Here is some hands-on treatment of my favorite Greubel Forsey watch. I was happy to spend some wrist time with the Double Tourbillon Technique timepiece last month. About half a million dollars was on my wrist (retail is about $470,000), and it felt pretty darn good. I wrote about this watch on Luxist a while ago when it was originally announced and then again on Haute Living here. And now I will write about it for a third time. I pretty much can't get enough of it I suppose. For more technical details about the watch you can refer to those articles. I want to share with you what it is like to spend time with the watch, not just "crunch the numbers," so to say.
At 47.5mm wide in either red or white gold, and even platinum - this is a statement about wealth. I don't care how little you know about watches, if you see this one someone's wrist you are going to assume it is expensive. If you wear this watch around people who don't appreciate it, you either hang out with the wrong crowd, or really wore the wrong watch that day. The watch is, in a nutshell, mechanical art (but maybe a bit secretly so). The Double Tourbillon Technique and watches from brands such at MB&F share a similar theme - a certain celebration of the machine and finely made mechanics. It isn't so much about what the item does, but more about watching it work, and understanding the enormous about of time and attention required to make it. This is about as opposite of modern industrialization as you can get. Hundreds of hand-loved pieces go into the watch and the movement. Almost not a single of them can be mass produced or industrialized in any way.
The reason I like the watch so much is because of the movement design. It was styled to be visually appreciated. Most wonderful looking things that a watch can do are impossible to see. Brands give us these fancy computer generated movies that look like spaceship journeys into a movement - with techno music. These little videos are fun and get us excited, but we know that all the cool internal views of a movement are things we will never see with. At the same time, you have movements such as the in-house made Greubel Forsey GF 02s manually wound movement seen here in this watch, that is made to be looked at and appreciate in many angles with the naked eye. The genius is in the layout and open spaces - not merely the functions. Sandwiched by sapphire crystals, Greubel Forsey watches you intently examining the watch on a regular basis seeing the gears turning and the dials moving. It is like a little miniature sculpture gallery on your wrist.
Functions in the watch aren't extensive, but clearly useful. Although the watch really has no dial to speak of, it is actually really easy to read! Seriously. Around most of the dial is a chapter ring made from sapphire crystal, that has gold hour markers applied to it. Then you have the large hands with lume tipped arrows that are quite conspicuous, even given all that is going on in the dial. Sure it is not going to be a pinnacle of "at a glance reading," but you don't need to sacrifice too much function for the form.
As the name of the watch makes clear, this timepiece has a double tourbillon. What does that mean? Well it is not exactly two tourbillons (like you see in some other watches such as Roger Dubuis sometimes does), but rather one tourbillon located inside of another tourbillon. I believe that this is much more complicated to do - clearly. So what you have is a diagonally mounted one-minute tourbillon (makes a complete revolution each minute) inside of a four minute tourbillon. this does not take up as much area as you would think. The outer tourbillon has sapphire hands that stick out of it that go along a scale as the bottom of the watch. They are used for tracking the four minute rotation time of the tourbillon. So that you don't need to look at the little inner tourbillon, the watch has a separate seconds subsidiary dial located close to 9 o'clock.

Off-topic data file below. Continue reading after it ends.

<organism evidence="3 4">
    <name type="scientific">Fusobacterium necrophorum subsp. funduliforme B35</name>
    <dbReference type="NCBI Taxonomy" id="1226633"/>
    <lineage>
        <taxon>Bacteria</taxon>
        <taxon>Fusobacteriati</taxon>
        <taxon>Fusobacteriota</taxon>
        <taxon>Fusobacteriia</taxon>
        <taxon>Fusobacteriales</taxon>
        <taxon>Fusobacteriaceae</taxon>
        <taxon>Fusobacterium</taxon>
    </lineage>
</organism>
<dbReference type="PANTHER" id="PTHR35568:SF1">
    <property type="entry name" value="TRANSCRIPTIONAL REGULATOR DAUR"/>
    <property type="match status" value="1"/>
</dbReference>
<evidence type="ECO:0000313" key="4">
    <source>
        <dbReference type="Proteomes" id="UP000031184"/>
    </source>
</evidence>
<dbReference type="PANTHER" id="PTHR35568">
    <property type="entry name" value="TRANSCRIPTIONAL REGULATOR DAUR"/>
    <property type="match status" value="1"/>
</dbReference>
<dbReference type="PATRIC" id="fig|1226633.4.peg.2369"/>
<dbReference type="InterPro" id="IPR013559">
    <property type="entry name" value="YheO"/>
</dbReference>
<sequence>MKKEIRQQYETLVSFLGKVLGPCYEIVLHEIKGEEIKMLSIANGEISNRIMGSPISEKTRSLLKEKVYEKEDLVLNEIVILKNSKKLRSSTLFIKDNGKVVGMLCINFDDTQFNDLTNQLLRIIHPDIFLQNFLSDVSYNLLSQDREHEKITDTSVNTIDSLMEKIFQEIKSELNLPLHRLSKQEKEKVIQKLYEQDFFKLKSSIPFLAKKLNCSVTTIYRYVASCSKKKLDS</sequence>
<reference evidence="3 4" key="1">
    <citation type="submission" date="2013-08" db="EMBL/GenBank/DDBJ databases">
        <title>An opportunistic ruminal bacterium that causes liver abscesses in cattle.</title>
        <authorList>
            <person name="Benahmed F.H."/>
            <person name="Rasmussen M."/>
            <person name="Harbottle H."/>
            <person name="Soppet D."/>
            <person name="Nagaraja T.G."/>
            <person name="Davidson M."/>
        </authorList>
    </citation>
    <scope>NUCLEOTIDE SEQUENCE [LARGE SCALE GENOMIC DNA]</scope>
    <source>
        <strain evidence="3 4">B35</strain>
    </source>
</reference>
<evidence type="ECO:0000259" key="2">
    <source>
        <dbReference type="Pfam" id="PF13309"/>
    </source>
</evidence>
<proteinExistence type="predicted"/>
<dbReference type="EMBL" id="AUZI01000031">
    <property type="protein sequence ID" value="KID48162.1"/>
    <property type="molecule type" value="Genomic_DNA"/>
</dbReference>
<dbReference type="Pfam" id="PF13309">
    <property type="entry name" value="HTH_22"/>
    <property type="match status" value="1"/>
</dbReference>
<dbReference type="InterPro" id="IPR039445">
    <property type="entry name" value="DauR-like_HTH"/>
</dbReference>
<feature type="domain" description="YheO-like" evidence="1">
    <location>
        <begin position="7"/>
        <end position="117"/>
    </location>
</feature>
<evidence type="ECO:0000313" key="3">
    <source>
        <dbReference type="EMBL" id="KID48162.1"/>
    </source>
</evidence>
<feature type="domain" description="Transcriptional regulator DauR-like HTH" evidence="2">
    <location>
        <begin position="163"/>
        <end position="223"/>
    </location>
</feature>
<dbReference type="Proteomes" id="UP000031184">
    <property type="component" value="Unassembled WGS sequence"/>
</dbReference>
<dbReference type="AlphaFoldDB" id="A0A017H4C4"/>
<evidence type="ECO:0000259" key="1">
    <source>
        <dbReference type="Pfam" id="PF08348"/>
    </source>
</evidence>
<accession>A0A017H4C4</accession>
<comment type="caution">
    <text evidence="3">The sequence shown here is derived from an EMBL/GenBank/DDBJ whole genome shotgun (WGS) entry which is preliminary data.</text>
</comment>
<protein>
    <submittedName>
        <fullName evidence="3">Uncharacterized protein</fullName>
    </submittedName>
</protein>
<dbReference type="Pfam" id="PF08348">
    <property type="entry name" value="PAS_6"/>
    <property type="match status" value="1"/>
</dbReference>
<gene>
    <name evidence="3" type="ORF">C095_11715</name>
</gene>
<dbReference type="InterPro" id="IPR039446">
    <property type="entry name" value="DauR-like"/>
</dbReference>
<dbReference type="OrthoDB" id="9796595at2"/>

Located at three o'clock is a power reserve indicator. The manually would movement hold up to 120 hours of power. That is a lot, and it is spread out through 4 mainspring barrels that are all stacked on top of one another. It looks like a large cylinder on the dial and can't be missed at between 10 and 11 o'clock on the dial. The whole thing spins when you wind the watch. There is constant movement going on the dial at all times. That mixed with the very high-grade finishing and polishing of the movement pieces makes it all very nice to constantly look at. You can also be sure that unlike some larger watches, the Double Tourbillon is very comfy to wear. Very ergonomic in design, with a well fitting padded black alligator strap. The deployment clasp is pretty neat as well. I like it when smaller indy watch makers take into consideration these elements of a watch as well.
If you have the money for a watch like this, there are very few other timepieces that will regale you as often, seeming to suggest "the price was totally worth it." You can probably notice in the images the nice polish on the bridge edges, the different colors and finishes on the metals, and of course the thoughtful use of red color for all the information parts of the movement (aside from the main hands of course). Even the blackened back plate of the movement helps to significantly bring all the details out. It is masterful piece of mechanical art, and it happens to also tell the time. Plus, it is done in such a manner than you might never even notice that it is art at all, being so draped in a blanket of technicality. I really do appreciate this watch and will continue to meet with Greubel Forsey just to wear their watches as I won't ever be able to afford them.